In Japan, Last VCR Manufacturer to Stop Production
The last Japanese manufacturer of VCRs stop production, marking the end of a technological era.
If you were upset at the demise of Blockbuster, you probably suspected this day would come. In July, the last Japanese VCR manufacturer will stop making Video Cassette Recorders (the beloved VCRs). Funai Electric was the holdout maker of the recording device, first introduced in 1970.
According to the Japanese financial newspaper Nikkei, the company cited declining sales, which hit 750,000 units last year, as well as problems in finding parts as the reasons for shutting down VCR production.
If you have some some VHS tapes around, you might want to hold onto them as they are already becoming collector’s items. Classic tapes are going for thousands of dollars and the trend is sure to continue as we get further removed from their historical demise.
Here’s a timeline of some of the major technological transitions in home recording:
1948 - LP vinyl records introduced by Columbia Records
1963 - Phillips makes first cassette tape
1963 - first home video recorder introduced by Telcan
1964 - 8-track tape introduced
1965 - super 8 film released
1966 - first album on cassette tape
1970 - Philips creates first VCR (video cassette recorder)
1970s (early) - first in-car cassette decks
1975 - Betamax introduced
1980 - VHS wins over Betamax and controls most of the market
1970s (late) - 8-track tapes lose popularity
1975 - VCRs gain popularity
1979 - Sony’s Walkman comes out
1982 - compact discs (CDs) commercially released
1988 - last major 8-track release (Fleetwood Mac’s Greatest Hits)
1990s (early) - CDs start outselling vinyl records
1995 - first DVDs come out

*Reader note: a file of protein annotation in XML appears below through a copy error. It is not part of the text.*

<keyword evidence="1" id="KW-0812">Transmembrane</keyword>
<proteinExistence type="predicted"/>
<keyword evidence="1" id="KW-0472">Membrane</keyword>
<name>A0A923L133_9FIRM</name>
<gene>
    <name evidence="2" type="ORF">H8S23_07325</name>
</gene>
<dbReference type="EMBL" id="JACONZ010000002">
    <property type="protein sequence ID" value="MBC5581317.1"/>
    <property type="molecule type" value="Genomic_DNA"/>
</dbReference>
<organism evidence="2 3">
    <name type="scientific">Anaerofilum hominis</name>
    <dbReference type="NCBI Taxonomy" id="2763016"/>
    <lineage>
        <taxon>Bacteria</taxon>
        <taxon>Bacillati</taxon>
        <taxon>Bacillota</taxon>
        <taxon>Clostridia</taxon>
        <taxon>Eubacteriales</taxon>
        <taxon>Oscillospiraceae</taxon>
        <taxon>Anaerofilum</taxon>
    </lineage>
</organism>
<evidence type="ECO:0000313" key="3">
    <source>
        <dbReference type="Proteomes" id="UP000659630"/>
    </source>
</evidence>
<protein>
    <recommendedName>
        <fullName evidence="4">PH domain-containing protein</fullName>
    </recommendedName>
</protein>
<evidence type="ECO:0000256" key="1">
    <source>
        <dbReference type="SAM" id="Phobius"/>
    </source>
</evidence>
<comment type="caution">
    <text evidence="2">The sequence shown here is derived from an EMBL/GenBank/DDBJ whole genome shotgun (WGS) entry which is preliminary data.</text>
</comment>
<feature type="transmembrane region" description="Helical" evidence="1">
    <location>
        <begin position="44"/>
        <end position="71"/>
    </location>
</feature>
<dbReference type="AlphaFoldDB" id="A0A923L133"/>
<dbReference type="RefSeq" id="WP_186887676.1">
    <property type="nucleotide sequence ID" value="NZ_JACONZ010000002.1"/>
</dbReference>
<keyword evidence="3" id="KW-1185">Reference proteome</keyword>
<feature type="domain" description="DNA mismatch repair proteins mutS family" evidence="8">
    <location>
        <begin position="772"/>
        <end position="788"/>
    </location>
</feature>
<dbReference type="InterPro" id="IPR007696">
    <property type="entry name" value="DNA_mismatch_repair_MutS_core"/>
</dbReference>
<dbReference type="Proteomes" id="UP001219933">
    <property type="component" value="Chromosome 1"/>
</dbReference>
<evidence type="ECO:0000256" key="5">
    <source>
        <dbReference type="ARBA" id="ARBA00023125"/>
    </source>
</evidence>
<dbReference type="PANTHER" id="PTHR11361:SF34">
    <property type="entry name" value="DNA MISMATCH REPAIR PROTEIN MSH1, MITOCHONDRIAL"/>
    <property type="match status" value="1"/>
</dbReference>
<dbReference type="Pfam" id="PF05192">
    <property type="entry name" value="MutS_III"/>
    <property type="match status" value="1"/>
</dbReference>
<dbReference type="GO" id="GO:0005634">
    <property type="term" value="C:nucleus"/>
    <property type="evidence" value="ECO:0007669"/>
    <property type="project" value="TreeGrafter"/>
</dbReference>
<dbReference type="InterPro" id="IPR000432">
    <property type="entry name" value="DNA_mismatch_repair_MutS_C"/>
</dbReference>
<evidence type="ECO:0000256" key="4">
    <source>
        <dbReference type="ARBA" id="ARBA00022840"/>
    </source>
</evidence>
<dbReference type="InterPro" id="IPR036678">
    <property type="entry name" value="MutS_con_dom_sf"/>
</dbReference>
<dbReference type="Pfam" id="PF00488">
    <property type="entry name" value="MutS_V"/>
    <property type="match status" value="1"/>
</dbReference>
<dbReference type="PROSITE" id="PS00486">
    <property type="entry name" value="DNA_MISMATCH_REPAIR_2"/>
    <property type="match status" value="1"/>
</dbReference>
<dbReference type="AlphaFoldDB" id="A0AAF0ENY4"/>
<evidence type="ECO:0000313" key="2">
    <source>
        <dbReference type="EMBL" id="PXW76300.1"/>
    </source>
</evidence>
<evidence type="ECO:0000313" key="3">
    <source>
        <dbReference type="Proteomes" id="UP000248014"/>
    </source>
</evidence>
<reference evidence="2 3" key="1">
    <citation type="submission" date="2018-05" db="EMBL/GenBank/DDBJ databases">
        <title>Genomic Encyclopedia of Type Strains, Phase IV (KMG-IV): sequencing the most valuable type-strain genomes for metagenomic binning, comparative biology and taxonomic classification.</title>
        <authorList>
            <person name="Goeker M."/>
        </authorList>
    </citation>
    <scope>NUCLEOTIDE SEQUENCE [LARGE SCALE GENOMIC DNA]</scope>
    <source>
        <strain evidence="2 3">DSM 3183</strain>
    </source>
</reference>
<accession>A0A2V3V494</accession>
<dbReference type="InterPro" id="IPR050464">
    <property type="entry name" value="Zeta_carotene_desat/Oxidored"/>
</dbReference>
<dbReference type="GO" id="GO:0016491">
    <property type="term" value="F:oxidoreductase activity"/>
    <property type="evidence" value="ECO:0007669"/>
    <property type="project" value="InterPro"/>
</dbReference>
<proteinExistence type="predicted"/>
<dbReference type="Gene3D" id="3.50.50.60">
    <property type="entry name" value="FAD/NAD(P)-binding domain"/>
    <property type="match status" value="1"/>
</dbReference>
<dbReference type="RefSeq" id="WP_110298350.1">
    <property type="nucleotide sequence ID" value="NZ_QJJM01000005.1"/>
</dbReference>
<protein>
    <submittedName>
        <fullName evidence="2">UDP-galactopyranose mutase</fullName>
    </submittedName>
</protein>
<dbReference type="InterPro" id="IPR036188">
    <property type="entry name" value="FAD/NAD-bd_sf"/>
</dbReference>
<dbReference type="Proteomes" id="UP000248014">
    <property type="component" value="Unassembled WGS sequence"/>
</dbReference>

1998 - first MP3 player comes out from Eiger Labs
2001 - major U.S. music companies discontinue production of cassette tapes
2002 - Sony stops production of Betamax tape recorders
2006 - Blu-ray discs released
2008 - last production of pre-recorded VHS tapes in North America
2010 - Sony stops manufacturing the Walkman
2015 - only 24% of music bought in US is on physical media (like CDs)
2016 - Funai stops manufacturing the last VCR recorder
And here are a few nostalgic images of the obsolete tech of your life:
Swipe right to make the connections that could change your career.
Swipe right. Match. Meet over coffee or set up a call.
No, we aren't talking about Tinder. Introducing Shapr, a free app that helps people with synergistic professional goals and skill sets easily meet and collaborate.
It's one factor that can help explain the religiosity gap.
- Sociologists have long observed a gap between the religiosity of men and women.
- A recent study used data from several national surveys to compare religiosity, risk-taking preferences and demographic information among more than 20,000 American adolescents.
- The results suggest that risk-taking preferences might partly explain the gender differences in religiosity.
She met mere mortals with and without the Vatican's approval.
- For centuries, the Virgin Mary has appeared to the faithful, requesting devotion and promising comfort.
- These maps show the geography of Marian apparitions – the handful approved by the Vatican, and many others.
- Historically, Europe is where most apparitions have been reported, but the U.S. is pretty fertile ground too.
A NASA astronomer explains how astronauts dispose of their, uh, dark matter.
- When nature calls in micro-gravity, astronauts must answer. Space agencies have developed suction-based toilets – with a camera built in to ensure all the waste is contained before "flushing".
- Yes, there have been floaters in space. The early days of space exploration were a learning curve!
- Amazingly, you don't need gravity to digest food. Peristalsis, the process by which your throat and intestines squeeze themselves, actually moves food and water through your digestive system without gravity at all.
SMARTER FASTER trademarks owned by The Big Think, Inc. All rights reserved.